Psoriasis is a common, chronic skin condition that causes red patches on the body. About 1 in 20 people with psoriasis will develop arthritis with the skin condition. In most cases, psoriasis comes before the arthritis.
The cause of psoriatic arthritis is not known, but genes may play a role. In general, people who have psoriasis have a higher rate of arthritis than the general population.
The arthritis may be mild and involve only a few joints, particularly those at the end of the fingers or toes. In some people the disease may be severe and affect many joints, including the spine. When the spine is affected, the symptoms are stiffness, burning, and pain, most often in the lower spine and sacrum.
People who also have arthritis usually have the skin and nail changes of psoriasis. Often, the skin gets worse at the same time as the arthritis.
During a physical examination, the health care provider will look for:
- Joint swelling
- Skin sores
Joint x-rays may be performed.
The course of the disease is often mild and affects only a few joints. A few people will have severe psoriatic arthritis in their hands, feet, and spine that causes deformities. In those with severe arthritis, treatment can still be successful in relieving the pain.
Call for an appointment with your health care provider if arthritis symptoms develop along with psoriasis.
Repeated episodes may occur.
Your doctor may prescribe nonsteroidal anti-inflammatory drugs (NSAIDS) or salicylates to reduce pain and inflammation of the joints.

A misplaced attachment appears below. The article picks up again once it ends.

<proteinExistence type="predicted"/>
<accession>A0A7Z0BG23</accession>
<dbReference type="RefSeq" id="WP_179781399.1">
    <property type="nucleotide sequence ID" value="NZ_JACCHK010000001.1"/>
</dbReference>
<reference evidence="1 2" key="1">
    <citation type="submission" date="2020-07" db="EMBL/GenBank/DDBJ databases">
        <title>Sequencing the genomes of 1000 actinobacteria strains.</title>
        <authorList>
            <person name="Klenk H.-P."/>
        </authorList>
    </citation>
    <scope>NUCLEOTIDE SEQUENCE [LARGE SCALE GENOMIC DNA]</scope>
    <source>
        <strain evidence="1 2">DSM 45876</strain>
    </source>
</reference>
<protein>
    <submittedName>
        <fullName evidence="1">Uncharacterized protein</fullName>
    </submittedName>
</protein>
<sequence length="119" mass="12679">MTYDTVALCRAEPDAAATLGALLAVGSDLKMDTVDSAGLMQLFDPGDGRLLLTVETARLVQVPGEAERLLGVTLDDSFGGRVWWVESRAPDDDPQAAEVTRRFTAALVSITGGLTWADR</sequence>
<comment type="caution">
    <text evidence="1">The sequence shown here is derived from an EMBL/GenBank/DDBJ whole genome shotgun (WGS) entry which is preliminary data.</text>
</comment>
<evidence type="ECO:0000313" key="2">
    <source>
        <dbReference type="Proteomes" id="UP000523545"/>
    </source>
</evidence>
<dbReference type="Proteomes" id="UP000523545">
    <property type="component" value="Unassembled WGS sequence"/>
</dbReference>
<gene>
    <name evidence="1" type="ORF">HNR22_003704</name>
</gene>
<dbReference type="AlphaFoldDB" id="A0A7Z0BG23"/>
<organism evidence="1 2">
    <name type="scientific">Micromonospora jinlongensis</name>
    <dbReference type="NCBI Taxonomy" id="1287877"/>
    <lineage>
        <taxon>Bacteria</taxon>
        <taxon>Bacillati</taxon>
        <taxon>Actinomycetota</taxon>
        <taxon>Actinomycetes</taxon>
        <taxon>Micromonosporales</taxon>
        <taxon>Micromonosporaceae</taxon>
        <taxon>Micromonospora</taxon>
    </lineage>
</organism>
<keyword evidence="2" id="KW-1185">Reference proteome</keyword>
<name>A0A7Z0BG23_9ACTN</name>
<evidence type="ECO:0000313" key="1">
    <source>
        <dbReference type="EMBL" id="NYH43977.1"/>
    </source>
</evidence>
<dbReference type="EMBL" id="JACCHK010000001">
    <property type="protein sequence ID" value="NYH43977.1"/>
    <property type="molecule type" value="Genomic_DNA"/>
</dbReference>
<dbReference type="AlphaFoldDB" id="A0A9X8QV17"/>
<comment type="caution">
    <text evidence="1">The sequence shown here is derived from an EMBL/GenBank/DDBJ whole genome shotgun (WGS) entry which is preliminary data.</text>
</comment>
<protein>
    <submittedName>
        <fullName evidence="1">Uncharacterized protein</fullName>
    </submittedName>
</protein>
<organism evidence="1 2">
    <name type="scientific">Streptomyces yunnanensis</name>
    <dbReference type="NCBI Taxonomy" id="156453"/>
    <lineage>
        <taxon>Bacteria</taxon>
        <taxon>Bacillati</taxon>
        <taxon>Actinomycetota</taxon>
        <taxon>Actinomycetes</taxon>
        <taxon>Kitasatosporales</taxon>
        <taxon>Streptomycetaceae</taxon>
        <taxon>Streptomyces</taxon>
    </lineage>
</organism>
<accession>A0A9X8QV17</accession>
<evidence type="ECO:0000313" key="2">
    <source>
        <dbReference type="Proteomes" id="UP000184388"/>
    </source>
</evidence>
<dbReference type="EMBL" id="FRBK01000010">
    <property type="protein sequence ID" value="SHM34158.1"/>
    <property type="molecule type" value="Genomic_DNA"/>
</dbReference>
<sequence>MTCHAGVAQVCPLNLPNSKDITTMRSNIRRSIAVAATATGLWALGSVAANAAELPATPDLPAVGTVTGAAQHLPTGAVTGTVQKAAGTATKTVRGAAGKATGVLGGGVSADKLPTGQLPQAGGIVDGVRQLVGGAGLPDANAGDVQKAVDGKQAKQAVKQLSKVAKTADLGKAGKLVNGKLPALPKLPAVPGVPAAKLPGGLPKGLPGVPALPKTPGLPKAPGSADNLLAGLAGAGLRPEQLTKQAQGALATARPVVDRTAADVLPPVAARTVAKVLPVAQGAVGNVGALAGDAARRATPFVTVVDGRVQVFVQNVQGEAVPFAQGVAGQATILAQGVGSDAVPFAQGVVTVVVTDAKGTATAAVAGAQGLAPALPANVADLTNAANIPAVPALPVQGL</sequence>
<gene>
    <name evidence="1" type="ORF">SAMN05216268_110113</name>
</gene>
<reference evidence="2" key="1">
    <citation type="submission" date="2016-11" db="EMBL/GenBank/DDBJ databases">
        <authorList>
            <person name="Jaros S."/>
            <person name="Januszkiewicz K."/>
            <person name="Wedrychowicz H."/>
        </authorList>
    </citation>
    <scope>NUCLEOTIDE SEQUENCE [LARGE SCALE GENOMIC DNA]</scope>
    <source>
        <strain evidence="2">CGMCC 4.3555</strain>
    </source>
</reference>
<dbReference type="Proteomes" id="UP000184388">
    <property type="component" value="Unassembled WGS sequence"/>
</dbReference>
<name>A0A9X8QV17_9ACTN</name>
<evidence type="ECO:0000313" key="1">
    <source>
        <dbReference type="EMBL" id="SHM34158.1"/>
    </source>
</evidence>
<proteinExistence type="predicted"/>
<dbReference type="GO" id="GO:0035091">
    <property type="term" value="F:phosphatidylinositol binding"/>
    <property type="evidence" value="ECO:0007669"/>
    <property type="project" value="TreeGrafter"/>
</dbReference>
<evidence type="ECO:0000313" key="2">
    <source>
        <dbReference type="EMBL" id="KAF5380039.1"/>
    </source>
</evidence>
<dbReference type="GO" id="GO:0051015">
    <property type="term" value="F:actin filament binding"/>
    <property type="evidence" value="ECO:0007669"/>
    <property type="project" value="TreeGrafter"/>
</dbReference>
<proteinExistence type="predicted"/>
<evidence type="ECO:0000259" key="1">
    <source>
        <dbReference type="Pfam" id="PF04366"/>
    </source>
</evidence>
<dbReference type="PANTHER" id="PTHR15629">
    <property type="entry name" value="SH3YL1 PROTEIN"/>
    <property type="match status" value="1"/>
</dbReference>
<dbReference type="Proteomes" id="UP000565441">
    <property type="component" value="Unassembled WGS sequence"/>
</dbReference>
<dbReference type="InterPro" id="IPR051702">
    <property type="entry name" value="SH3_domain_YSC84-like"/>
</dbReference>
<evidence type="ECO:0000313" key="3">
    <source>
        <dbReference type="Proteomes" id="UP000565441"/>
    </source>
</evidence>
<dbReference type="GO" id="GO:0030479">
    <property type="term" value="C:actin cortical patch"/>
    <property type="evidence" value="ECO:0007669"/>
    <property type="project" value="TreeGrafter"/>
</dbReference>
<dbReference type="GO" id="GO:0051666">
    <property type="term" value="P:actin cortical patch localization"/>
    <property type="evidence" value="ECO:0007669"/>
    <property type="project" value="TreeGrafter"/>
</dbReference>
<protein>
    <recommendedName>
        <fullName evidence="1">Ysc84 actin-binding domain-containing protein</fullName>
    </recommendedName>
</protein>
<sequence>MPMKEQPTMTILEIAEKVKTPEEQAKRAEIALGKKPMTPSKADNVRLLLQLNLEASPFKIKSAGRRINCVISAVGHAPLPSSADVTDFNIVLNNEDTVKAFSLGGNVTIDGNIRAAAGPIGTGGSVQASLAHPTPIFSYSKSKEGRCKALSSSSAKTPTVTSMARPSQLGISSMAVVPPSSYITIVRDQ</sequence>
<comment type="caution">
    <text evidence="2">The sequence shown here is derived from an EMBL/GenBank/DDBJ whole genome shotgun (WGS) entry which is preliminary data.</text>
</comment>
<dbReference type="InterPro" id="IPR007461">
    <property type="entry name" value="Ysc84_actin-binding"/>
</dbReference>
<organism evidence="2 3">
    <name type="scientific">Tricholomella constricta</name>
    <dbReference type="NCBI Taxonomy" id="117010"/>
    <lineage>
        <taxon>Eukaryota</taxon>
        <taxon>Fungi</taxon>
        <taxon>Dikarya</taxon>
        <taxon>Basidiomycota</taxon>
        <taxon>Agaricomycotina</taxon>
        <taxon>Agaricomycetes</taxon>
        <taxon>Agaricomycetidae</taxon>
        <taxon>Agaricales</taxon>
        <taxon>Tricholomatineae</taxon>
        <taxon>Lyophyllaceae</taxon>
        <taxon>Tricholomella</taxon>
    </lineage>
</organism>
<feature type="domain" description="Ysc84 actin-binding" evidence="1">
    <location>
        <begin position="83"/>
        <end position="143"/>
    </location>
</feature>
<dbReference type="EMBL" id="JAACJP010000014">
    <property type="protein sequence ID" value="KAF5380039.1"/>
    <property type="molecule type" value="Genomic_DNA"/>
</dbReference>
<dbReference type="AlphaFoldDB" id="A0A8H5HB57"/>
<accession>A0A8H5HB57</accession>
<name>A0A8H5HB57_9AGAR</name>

More severe arthritis requires treatment with more powerful drugs called disease-modifying antirheumatic drugs (DMARDs), such as:
New medications that block an inflammatory protein called tumor necrosis factor (TNF) are becoming the treatment of choice. These include:
- Adalimumab (Humira)
- Etanercept (Enbrel)
- Infliximab (Remicade)
Occasionally, particularly painful joints may be injected with steroid medications.
In rare cases, patients need surgery to repair or replace damaged joints.
Your doctor may suggest a healthy mix of rest and exercise. Physical therapy may help increase the movement of specific joints. You may also use heat and cold therapy.
There is no known prevention.
Gottlieb A, Korman NJ, Gordon KB, et al. Guidelines of care for the management of psoriasis and psoriatic arthritis: Section 2. Psoriatic arthritis: overview and guidelines of care for treatment with an emphasis on the biologics. J Am Acad Dermatol. 2008;58(5):851-864.
Review Date: 5/13/2010
Reviewed By: Mark James Borigini, MD, Rheumatologist in the Washington, DC Metro area. Review provided by VeriMed Healthcare Network. Also reviewed by David Zieve, MD, MHA, Medical Director, A.D.A.M., Inc.
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